Once the beta period for API Tokens is complete, we will notify parties with Two-Factor Authentication enabled that uploads for their projects will require API Tokens. After a suitable waiting period we will then begin to enforce this restriction and include a notice in the error message returned to clients.

Please do test this while it’s in beta. Lead developer William Woodruff says, “Our current auth-policy is drop-in compatible with Twine and distutils. When using a token, your “username” will be @token and your “password” will be the token itself.” So, if your token is pypi:Ab9GpH-H5y your command will be:

twine upload --repository-url  -u @token -p pypi:Ab9GpH-H5y dist/*

(but actual tokens are 160+ characters long).

API tokens also support scoping! To ensure that your newly created tokens only contain the minimum permissions they require, make sure to select the package you’d like to use them with on the creation page. By default, newly created tokens will have “user” scope, meaning that they’ll behave exactly like your password. Once created, the permissions associated with a token cannot change, the token can only be revoked.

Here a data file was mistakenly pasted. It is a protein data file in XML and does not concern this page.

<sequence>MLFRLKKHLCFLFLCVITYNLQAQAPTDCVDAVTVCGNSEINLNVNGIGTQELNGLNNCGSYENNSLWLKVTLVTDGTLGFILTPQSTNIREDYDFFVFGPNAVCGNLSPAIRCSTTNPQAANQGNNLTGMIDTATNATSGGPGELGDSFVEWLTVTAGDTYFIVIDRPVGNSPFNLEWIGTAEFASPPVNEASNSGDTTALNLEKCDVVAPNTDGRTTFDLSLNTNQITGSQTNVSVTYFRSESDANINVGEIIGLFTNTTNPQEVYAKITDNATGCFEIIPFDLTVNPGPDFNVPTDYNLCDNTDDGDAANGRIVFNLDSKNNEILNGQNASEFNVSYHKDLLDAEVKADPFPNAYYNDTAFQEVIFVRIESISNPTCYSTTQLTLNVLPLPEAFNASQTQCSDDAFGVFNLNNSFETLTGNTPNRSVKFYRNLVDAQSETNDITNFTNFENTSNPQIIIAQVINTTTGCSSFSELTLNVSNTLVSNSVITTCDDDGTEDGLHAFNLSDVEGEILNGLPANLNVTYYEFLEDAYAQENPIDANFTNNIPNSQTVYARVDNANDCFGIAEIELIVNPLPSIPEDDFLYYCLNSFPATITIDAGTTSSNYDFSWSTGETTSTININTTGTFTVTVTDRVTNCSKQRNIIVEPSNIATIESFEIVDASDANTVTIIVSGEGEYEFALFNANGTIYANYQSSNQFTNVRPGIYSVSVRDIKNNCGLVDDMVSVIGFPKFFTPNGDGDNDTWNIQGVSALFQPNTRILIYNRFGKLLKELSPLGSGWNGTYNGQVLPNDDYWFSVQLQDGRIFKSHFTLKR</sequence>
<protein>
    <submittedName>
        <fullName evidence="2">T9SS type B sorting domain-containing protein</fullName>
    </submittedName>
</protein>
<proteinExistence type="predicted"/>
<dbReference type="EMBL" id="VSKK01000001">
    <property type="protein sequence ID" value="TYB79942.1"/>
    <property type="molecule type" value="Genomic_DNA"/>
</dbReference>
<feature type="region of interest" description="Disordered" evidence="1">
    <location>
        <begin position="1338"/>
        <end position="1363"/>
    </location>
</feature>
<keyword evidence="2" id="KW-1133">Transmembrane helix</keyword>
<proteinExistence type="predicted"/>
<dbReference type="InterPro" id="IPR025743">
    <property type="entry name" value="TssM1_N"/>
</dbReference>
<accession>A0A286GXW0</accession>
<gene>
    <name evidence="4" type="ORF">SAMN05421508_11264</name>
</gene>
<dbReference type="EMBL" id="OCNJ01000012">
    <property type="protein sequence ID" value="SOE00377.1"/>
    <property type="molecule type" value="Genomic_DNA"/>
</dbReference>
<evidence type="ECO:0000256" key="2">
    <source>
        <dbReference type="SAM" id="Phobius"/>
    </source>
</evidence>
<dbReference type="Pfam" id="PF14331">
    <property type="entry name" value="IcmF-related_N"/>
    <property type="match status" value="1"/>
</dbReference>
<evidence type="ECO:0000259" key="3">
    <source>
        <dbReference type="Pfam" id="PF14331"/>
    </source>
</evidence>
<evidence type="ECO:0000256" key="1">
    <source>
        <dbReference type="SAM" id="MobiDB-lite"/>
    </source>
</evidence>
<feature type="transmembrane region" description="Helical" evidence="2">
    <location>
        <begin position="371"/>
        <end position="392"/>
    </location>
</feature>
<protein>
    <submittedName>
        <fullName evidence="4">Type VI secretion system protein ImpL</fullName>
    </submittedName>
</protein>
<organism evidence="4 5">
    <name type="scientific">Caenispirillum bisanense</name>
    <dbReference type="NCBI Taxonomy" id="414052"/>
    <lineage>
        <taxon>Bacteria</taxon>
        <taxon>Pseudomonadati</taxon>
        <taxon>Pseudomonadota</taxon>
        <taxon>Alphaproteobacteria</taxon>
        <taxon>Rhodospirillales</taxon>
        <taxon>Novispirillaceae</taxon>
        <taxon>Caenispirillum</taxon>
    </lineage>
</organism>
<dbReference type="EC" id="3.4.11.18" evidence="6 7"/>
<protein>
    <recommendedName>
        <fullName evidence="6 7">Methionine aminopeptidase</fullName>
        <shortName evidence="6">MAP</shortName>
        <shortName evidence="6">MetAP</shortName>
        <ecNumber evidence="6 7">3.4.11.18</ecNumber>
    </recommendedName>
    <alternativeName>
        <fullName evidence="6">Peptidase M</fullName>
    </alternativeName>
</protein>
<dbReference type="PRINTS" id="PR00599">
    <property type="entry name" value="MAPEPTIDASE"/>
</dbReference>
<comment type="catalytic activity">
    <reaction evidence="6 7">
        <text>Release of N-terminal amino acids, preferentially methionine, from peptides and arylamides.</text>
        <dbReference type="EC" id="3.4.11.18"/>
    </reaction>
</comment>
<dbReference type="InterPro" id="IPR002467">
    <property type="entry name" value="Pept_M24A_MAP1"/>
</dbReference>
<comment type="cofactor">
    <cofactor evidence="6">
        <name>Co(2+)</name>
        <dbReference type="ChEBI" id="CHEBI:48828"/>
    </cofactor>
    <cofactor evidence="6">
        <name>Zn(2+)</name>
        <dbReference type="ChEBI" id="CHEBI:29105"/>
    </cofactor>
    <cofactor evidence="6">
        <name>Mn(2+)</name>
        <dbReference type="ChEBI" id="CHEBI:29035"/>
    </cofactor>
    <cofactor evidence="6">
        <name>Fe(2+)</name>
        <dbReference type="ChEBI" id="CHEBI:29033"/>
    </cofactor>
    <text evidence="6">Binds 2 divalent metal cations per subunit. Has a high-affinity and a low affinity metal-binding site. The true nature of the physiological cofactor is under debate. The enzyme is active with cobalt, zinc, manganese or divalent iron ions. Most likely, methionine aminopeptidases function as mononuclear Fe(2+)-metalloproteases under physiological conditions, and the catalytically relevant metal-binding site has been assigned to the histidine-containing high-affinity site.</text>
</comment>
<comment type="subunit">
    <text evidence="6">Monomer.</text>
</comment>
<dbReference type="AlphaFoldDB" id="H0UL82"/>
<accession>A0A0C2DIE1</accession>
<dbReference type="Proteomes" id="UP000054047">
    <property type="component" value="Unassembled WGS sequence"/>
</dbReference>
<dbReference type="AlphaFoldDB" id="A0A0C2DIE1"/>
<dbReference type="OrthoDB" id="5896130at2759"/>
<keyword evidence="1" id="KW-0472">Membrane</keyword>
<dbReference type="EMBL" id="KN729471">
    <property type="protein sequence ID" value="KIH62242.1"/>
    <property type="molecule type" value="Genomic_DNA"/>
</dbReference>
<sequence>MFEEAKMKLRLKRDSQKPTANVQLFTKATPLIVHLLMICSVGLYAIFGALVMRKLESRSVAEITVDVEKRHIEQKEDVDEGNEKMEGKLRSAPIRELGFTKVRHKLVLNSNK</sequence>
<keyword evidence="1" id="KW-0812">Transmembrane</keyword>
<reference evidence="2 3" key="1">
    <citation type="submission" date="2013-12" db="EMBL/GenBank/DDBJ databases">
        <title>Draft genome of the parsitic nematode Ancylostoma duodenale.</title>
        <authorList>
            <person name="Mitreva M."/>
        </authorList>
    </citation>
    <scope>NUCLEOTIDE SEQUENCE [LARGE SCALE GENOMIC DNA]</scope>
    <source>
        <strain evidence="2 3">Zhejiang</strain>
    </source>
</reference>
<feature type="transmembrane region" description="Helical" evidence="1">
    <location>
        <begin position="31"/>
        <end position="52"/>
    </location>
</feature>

We’d particularly like testing from:

  • Orgs that automate uploads using continuous integration
  • People who save PyPI credentials in a .pypirc file
  • Windows users
  • People on mobile devices
  • People on very slow connections
  • Organizations where users share an auth token within a group
  • 4+ maintainers or owners for one project
  • Use an unusual TOTP app or U2F token
  • Usually block cookies and JavaScript (note that you can’t set up a U2F key without JavaScript)
  • Maintain 20+ projects
  • Created PyPI account 6+ years ago

Worked for me. I put the token in ~/.pypirc and uploaded a new release of cryptacular. I like it.

:white_check_mark: 20+ projects
:white_check_mark: PyPI account is old as dirt
:white_check_mark: .pypirc


Are there plans to change this default so that using such a strong token is not the default so that people have to opt into it? (I’m no security expert so this is more inquisitive.)


I tried to make a a beta release for geck… and realized I had just pasted my other api token, whoops.

Now I have the correct one and everything works great :+1: Excellent job everyone!

Great question @brettcannon - I filed an issue to follow up.

Thanks to everyone who’s been testing the new feature!


Uploaded a pet project with flit. Works great; just need to set FLIT_USERNAME and FLIT_PASSWORD envs variables, and Token with single project scope.

  • People who save PyPI credentials in a .pypirc file
  • Maintain 20+ projects (but only tried 1 project so far)

Try also to modify the token or the username and the upload was (almost) corectly refused with non-cryptic error messages. :+1: